Israel's National Biometric Database Authority may have broken the law by storing data in a private company's data center.

The nation's largest print newspaper, Israel Hayom, reports that a International data center in Tel-Aviv was used as a backup site for the state biometric database, in contravention of rules that stipulate restrictions over who has access to the data. The information includes photos and fingerprints of every Israeli citizen.

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Bezeq International's mascot and data center
Bezeq International's mascot and data center – Bezeq International

The Biometric Identification Methods and Biometric Identification Data in Identification Documents and Database Act, 5769 – 2009, notes that the database should be stored “in a manner that will ensure protection against leakage or intrusion of information from the repository, as well as from transfer, exposure, deletion, use, modification or copying without lawful authorization.”

It adds that access “shall be done in such a way as to minimize the number of persons authorized as aforesaid, and the scope of the accessible information...

"No person shall be given access to the biometric database under this section and no person shall perform an action that allows access to the biometric database, unless he has undergone a security check as defined in section 15 of the General Security Service Law, 5762 – 2002.”

Hayom claims to be in possession of documents that show that security guards at the Bezeq data center are civilians, and that its security levels are not the same as for the main, government-owned site - although the paper is not suggesting there are any security failings with the Bezeq facility. The colocation data center, used by multiple clients, is built underground to "Tier-III+" levels, the company claims.

“The core activity of the Biometric Database Management Authority is the management and security of the biometric information of residents of the State of Israel," the Ministry of Interior said in a statement (translated by Jewish Press). "The requested information is classified at the highest level, and therefore the ISA does not intend to disclose processes or methods of work relating to the manner in which the biometric information is stored or secured. The Authority is subject to and operates according to the requirements of the law and in accordance with the directives of the authorized bodies set out in the law.”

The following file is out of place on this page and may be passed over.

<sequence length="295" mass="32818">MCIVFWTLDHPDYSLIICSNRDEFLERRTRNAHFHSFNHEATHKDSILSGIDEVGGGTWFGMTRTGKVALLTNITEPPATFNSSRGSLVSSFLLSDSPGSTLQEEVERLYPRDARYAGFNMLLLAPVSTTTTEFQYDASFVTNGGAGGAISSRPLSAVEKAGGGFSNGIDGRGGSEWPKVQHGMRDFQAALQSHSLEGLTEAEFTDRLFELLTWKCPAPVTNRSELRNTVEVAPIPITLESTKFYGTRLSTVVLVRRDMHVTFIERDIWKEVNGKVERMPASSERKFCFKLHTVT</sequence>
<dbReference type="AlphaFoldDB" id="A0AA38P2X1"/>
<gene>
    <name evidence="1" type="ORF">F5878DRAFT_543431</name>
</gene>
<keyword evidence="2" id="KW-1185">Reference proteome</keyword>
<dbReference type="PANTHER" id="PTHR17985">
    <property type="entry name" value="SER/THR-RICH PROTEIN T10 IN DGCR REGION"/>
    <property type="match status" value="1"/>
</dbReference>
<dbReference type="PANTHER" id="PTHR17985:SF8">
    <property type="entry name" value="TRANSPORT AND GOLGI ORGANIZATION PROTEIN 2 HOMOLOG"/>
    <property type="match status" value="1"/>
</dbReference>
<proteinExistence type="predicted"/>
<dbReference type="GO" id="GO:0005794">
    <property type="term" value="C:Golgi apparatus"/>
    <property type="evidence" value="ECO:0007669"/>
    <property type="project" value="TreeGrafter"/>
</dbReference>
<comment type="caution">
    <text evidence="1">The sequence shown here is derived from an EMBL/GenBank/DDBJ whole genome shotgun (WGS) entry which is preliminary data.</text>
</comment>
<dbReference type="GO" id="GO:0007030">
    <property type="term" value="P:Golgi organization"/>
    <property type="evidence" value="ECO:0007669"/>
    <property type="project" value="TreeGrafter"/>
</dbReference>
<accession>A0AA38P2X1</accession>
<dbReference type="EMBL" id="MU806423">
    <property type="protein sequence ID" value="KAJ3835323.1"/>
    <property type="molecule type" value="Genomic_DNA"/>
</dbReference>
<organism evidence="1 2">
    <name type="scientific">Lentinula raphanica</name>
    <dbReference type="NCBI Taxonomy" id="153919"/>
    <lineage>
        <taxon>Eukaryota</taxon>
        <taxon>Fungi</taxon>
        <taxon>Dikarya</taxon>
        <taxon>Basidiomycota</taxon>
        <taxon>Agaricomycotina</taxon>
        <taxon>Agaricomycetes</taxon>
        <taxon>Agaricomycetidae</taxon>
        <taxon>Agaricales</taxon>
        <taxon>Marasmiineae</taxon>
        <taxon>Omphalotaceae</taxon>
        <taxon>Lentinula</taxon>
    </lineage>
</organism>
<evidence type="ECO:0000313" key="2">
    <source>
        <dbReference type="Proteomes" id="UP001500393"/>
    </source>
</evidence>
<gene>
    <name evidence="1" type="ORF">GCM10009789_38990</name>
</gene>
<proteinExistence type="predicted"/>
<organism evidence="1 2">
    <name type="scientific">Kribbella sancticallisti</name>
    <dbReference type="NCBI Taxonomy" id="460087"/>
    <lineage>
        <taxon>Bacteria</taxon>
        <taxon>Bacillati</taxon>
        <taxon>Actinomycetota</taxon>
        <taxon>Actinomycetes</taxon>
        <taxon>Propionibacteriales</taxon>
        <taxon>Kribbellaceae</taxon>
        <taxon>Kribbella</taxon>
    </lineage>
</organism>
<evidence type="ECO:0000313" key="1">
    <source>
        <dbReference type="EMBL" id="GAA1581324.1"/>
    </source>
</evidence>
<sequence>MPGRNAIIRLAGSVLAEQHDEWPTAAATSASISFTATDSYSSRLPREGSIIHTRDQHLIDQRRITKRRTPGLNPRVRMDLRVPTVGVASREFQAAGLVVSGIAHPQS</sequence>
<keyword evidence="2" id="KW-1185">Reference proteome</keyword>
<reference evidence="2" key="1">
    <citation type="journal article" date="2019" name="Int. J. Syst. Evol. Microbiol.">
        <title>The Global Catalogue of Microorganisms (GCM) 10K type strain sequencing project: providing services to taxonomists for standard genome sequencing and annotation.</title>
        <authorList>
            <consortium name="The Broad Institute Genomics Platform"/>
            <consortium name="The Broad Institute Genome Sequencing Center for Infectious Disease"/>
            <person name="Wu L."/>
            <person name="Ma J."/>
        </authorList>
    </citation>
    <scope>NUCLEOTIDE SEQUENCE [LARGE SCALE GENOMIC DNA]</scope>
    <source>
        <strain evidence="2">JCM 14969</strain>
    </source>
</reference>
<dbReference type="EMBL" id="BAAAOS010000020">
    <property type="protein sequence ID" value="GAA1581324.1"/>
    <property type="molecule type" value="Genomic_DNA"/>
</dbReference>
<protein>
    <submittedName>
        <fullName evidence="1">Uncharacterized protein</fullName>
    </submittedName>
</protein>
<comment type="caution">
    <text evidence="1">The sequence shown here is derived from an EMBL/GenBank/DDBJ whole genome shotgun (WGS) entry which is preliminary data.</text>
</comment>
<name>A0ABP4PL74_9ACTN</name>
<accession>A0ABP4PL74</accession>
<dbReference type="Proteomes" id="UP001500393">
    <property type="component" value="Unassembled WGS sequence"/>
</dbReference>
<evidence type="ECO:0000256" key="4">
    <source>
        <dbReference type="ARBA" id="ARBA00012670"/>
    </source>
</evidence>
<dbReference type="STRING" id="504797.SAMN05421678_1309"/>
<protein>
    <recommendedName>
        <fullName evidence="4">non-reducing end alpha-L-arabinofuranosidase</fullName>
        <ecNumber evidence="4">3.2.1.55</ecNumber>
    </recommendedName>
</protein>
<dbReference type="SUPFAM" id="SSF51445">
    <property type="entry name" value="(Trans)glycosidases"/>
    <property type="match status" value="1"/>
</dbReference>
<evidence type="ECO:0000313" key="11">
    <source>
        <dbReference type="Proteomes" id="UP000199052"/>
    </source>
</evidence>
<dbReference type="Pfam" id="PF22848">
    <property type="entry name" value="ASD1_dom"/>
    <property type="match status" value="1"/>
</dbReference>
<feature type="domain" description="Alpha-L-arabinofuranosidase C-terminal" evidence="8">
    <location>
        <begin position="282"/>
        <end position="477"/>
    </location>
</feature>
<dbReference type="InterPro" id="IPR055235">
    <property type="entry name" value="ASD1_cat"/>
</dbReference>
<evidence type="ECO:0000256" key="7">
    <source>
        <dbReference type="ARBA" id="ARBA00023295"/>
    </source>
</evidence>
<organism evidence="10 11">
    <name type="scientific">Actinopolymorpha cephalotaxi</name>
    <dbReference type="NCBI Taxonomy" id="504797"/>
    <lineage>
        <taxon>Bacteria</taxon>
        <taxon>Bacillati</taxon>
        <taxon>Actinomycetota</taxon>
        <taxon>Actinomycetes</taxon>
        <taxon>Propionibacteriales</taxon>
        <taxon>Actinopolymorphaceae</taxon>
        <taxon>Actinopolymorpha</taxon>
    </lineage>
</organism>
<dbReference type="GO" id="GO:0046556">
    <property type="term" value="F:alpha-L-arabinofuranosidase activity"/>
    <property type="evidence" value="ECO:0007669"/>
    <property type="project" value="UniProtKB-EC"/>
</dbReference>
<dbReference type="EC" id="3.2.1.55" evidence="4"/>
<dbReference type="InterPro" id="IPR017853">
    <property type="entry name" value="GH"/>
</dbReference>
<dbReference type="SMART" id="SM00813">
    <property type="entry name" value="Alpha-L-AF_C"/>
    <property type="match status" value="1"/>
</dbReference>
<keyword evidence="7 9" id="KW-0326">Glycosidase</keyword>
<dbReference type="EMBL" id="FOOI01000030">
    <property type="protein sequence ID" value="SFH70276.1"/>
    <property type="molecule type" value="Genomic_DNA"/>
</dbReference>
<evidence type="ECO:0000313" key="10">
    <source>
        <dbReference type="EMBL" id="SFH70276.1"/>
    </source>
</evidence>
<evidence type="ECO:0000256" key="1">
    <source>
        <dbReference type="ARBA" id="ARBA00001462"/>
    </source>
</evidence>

Hayom's document notes that the government is currently working to transfer the backup site to the state-run CERT data center in Be'er Sheva. However, it is unclear when this will actually happen.

This is not the first time the database has been embroiled in controversy, with a different sub-contractor allegedly working on it illegally back in January. This October, a review said that the fingerprint identification system suffered high rates of failures at the country’s borders.

“The police didn’t prepare appropriately to use the technology, to enforce the law, and there’s a real risk of improper identifications, one of the big risks to a law-abiding democratic country,” Tehilla Altschuler Schwartz of the Israel Democracy Institute said at the time.

“For instance, if someone is arrested and isn’t carrying an ID card, the police could take his fingerprints, run them through the biometric database and get a false match – and thus think they have someone else.”